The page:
This saying, seemingly obvious, is the result of a process that combines design and social awareness. It was brought to light in 2013 through a competition concerned about a global issue that affects us all. The Madrid-based team of the industrial designer Álvaro Catalán de Ocón raised the question of what second life there could be for the familiar PET plastic bottle. In so heterogeneous a world as ours, few examples could be found, but this receptacle knows nothing about cultures.
Inspiration drawn from a Japanese kitchen utensil led to a manual operation that transfromed the rigid structure of PET bottles into fibers with a shared nucleus. These fibers could be intertwined, tied, or combined with other materials, yielding a new product. The next step was to dream of those materials and the laws that govern their makeup.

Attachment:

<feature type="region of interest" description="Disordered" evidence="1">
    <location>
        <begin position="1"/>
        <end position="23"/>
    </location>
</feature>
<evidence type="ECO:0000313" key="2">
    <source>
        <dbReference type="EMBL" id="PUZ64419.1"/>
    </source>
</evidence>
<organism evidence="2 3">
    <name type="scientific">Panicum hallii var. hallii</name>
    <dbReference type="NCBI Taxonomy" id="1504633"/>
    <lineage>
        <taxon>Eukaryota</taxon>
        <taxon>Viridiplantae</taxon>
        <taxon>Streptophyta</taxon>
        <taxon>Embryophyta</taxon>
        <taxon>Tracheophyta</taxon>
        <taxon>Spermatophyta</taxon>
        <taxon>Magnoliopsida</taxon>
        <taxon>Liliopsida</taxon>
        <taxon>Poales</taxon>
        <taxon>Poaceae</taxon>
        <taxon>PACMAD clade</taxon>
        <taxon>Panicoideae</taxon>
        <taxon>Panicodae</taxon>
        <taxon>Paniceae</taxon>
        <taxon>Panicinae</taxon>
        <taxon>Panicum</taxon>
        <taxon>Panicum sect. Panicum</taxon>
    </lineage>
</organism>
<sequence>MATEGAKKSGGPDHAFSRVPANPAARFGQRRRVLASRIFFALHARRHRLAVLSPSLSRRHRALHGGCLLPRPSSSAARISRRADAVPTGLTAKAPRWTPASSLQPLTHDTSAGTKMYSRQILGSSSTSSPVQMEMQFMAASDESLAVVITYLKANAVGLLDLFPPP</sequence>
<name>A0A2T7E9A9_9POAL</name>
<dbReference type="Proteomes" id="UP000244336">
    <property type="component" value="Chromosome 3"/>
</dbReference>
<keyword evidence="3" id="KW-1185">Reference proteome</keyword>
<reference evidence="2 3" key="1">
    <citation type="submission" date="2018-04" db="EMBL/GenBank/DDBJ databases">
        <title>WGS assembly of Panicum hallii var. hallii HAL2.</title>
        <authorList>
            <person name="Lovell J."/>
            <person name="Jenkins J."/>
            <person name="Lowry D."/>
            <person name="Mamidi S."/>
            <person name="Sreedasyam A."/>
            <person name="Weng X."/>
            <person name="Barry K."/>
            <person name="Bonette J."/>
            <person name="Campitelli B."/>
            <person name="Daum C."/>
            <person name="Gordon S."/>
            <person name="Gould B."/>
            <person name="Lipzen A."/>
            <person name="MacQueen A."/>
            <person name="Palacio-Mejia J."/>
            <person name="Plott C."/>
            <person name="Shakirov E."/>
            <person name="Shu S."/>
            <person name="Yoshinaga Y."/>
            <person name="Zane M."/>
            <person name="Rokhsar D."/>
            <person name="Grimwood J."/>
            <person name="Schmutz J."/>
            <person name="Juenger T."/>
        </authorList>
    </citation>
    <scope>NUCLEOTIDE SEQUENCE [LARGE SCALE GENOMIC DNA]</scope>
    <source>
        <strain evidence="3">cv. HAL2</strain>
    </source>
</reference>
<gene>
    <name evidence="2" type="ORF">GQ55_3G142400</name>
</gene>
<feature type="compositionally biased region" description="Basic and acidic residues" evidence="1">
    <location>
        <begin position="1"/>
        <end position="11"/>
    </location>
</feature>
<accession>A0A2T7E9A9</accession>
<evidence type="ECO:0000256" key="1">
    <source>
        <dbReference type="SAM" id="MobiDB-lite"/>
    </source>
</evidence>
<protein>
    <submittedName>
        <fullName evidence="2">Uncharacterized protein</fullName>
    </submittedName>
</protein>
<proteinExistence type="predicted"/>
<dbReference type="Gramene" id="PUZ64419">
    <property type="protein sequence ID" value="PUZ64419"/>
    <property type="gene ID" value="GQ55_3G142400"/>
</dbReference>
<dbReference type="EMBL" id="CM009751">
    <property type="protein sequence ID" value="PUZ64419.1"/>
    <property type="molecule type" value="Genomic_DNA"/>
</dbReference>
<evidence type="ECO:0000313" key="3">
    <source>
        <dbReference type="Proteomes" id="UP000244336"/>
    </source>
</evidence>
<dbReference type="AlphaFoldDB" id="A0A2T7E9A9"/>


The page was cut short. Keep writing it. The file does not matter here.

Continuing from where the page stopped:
While the soul of the PET Lamp is woven in distant countries, the final details that make them come alive are done in a Madrid workshop. The precision required of an electric device is only possible to achieve with reliably designed, resistant pieces. But when craftsmanship and industrial design – two different disciplines – meet, they have to speak in the language of the former. The result is a delicate assembly of individually beautiful pieces which at the same time has the precision of a Swiss watch.
On 15 December the PET Lamp family welcomes a very special member. Ramingining, an Australian indigenous community that inhabits landscapes of dense vegetation, was selected to carry out a design that had no previous examples. The remote location and a culture where family ties follow undecipherable rules were the main elements used in producing the first combined screen of the collection.